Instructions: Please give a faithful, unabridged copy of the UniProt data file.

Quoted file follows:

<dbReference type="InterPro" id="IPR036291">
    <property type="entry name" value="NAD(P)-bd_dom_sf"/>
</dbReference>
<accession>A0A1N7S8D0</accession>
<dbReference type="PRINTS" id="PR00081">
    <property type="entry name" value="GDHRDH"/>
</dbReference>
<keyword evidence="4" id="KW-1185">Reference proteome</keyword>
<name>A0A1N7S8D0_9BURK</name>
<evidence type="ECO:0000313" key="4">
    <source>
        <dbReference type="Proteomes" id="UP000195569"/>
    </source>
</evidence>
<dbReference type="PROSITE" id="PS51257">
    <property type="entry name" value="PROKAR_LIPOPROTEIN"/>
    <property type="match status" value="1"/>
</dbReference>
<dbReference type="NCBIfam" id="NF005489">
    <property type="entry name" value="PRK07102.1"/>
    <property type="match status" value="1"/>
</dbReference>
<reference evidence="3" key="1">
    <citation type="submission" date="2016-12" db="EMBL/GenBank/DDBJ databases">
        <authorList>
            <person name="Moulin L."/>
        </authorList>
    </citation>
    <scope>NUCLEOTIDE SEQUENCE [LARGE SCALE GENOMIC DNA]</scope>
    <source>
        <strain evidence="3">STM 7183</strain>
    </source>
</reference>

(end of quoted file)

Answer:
<dbReference type="InterPro" id="IPR036291">
    <property type="entry name" value="NAD(P)-bd_dom_sf"/>
</dbReference>
<accession>A0A1N7S8D0</accession>
<dbReference type="PRINTS" id="PR00081">
    <property type="entry name" value="GDHRDH"/>
</dbReference>
<keyword evidence="4" id="KW-1185">Reference proteome</keyword>
<name>A0A1N7S8D0_9BURK</name>
<evidence type="ECO:0000313" key="4">
    <source>
        <dbReference type="Proteomes" id="UP000195569"/>
    </source>
</evidence>
<dbReference type="PROSITE" id="PS51257">
    <property type="entry name" value="PROKAR_LIPOPROTEIN"/>
    <property type="match status" value="1"/>
</dbReference>
<dbReference type="NCBIfam" id="NF005489">
    <property type="entry name" value="PRK07102.1"/>
    <property type="match status" value="1"/>
</dbReference>
<reference evidence="3" key="1">
    <citation type="submission" date="2016-12" db="EMBL/GenBank/DDBJ databases">
        <authorList>
            <person name="Moulin L."/>
        </authorList>
    </citation>
    <scope>NUCLEOTIDE SEQUENCE [LARGE SCALE GENOMIC DNA]</scope>
    <source>
        <strain evidence="3">STM 7183</strain>
    </source>
</reference>